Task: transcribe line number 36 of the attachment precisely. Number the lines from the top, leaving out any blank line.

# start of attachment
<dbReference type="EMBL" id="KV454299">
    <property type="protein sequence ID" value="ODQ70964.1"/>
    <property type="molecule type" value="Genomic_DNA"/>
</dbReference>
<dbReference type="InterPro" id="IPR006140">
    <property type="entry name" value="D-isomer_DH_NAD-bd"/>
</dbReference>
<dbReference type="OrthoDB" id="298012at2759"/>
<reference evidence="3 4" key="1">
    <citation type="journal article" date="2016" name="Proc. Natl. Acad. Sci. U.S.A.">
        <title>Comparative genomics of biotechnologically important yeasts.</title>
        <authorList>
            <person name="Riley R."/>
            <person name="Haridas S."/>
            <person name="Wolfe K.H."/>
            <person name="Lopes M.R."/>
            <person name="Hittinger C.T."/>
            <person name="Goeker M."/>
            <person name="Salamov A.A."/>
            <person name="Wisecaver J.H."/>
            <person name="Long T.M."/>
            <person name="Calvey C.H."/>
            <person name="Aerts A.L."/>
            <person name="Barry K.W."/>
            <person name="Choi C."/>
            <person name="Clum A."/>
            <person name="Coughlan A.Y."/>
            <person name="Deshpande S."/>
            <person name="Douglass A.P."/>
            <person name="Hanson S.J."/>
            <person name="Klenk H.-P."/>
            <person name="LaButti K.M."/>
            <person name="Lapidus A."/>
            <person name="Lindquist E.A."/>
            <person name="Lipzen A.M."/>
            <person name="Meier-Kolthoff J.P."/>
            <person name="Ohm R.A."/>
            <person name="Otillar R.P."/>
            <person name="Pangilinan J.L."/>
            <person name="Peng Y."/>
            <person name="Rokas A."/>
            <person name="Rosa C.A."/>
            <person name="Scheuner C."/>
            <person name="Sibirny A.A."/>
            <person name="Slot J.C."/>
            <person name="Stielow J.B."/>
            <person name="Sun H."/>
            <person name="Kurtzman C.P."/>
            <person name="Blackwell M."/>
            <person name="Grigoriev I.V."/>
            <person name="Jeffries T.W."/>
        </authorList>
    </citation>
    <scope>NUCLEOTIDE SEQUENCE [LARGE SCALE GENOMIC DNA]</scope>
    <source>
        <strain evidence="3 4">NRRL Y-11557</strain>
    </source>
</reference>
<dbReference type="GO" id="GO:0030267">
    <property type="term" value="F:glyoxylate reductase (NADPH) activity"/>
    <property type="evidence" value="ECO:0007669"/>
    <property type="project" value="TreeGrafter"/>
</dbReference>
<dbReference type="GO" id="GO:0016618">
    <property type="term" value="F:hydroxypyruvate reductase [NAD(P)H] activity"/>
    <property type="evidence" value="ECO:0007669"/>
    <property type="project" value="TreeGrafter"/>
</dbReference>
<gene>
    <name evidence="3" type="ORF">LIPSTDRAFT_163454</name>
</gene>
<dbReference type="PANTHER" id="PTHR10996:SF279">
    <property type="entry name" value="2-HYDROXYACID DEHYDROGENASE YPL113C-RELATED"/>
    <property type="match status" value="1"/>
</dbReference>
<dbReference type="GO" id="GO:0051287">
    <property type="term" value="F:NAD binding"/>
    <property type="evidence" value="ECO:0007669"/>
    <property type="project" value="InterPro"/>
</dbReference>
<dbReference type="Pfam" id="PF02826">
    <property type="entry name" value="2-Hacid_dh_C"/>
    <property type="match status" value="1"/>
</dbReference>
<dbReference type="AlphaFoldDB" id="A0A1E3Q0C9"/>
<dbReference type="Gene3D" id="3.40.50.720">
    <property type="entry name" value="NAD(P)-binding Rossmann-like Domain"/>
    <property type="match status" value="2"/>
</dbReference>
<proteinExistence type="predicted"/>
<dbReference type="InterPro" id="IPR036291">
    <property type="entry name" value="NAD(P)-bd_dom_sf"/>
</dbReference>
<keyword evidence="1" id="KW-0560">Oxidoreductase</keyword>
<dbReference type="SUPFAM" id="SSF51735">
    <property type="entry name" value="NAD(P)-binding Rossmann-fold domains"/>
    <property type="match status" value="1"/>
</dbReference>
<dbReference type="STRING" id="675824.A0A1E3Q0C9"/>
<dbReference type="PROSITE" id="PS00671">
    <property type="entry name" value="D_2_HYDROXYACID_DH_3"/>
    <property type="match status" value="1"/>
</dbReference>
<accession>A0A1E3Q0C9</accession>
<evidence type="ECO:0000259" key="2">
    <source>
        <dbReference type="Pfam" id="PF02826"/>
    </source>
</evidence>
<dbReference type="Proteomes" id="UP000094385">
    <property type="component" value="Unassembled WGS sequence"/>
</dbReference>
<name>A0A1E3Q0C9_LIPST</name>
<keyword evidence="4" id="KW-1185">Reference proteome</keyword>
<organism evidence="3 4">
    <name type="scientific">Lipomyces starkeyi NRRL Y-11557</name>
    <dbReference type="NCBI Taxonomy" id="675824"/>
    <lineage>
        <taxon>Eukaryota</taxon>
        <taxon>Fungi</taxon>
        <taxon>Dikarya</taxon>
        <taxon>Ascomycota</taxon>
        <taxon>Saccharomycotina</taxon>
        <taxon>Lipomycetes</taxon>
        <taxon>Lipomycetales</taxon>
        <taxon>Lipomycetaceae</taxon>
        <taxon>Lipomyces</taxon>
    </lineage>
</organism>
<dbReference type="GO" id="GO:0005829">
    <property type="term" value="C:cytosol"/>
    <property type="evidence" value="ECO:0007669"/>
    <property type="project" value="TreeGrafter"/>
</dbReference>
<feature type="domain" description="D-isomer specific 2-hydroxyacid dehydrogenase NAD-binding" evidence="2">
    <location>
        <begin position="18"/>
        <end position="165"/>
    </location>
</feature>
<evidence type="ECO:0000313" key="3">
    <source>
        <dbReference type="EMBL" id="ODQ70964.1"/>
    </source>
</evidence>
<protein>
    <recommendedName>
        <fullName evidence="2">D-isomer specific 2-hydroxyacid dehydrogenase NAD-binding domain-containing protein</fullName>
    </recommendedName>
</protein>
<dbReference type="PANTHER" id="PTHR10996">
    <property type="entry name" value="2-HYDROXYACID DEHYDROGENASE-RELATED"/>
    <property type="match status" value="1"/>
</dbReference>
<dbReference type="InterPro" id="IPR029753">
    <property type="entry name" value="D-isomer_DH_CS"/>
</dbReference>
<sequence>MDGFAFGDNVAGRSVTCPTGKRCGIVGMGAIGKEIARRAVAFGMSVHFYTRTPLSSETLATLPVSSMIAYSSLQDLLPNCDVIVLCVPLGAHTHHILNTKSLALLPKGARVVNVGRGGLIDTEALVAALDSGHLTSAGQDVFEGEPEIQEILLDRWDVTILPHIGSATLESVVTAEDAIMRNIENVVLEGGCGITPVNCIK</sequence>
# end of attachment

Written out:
            <person name="Meier-Kolthoff J.P."/>